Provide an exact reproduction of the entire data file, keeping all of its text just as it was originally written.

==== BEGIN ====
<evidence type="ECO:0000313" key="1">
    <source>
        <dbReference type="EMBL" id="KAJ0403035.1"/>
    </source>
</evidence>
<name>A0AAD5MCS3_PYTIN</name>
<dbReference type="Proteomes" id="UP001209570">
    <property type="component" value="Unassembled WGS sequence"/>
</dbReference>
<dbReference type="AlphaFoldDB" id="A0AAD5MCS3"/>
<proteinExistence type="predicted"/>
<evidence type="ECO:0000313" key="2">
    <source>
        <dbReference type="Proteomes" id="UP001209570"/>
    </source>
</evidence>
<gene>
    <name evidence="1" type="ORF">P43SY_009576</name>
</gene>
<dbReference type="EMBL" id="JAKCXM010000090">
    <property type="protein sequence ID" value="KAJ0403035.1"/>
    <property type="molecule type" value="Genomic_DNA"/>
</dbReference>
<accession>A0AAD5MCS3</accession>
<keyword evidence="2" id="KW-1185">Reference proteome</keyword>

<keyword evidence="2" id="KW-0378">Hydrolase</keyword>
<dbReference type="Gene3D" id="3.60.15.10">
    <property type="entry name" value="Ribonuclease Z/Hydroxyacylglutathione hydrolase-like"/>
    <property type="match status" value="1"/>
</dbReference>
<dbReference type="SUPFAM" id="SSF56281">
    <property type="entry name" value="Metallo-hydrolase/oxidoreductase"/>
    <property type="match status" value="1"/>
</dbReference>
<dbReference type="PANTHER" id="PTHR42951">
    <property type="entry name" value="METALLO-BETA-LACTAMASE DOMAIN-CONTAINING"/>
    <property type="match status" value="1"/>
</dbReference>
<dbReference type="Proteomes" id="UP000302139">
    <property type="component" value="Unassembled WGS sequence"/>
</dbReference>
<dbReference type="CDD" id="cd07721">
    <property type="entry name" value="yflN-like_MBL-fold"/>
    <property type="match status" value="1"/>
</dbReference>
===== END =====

<evidence type="ECO:0000313" key="1">
    <source>
        <dbReference type="EMBL" id="KAJ0403035.1"/>
    </source>
</evidence>
<name>A0AAD5MCS3_PYTIN</name>
<dbReference type="Proteomes" id="UP001209570">
    <property type="component" value="Unassembled WGS sequence"/>
</dbReference>
<dbReference type="AlphaFoldDB" id="A0AAD5MCS3"/>
<proteinExistence type="predicted"/>
<evidence type="ECO:0000313" key="2">
    <source>
        <dbReference type="Proteomes" id="UP001209570"/>
    </source>
</evidence>
<gene>
    <name evidence="1" type="ORF">P43SY_009576</name>
</gene>
<dbReference type="EMBL" id="JAKCXM010000090">
    <property type="protein sequence ID" value="KAJ0403035.1"/>
    <property type="molecule type" value="Genomic_DNA"/>
</dbReference>
<accession>A0AAD5MCS3</accession>
<keyword evidence="2" id="KW-1185">Reference proteome</keyword>

<keyword evidence="2" id="KW-0378">Hydrolase</keyword>
<dbReference type="Gene3D" id="3.60.15.10">
    <property type="entry name" value="Ribonuclease Z/Hydroxyacylglutathione hydrolase-like"/>
    <property type="match status" value="1"/>
</dbReference>
<dbReference type="SUPFAM" id="SSF56281">
    <property type="entry name" value="Metallo-hydrolase/oxidoreductase"/>
    <property type="match status" value="1"/>
</dbReference>
<dbReference type="PANTHER" id="PTHR42951">
    <property type="entry name" value="METALLO-BETA-LACTAMASE DOMAIN-CONTAINING"/>
    <property type="match status" value="1"/>
</dbReference>
<dbReference type="Proteomes" id="UP000302139">
    <property type="component" value="Unassembled WGS sequence"/>
</dbReference>
<dbReference type="CDD" id="cd07721">
    <property type="entry name" value="yflN-like_MBL-fold"/>
    <property type="match status" value="1"/>
</dbReference>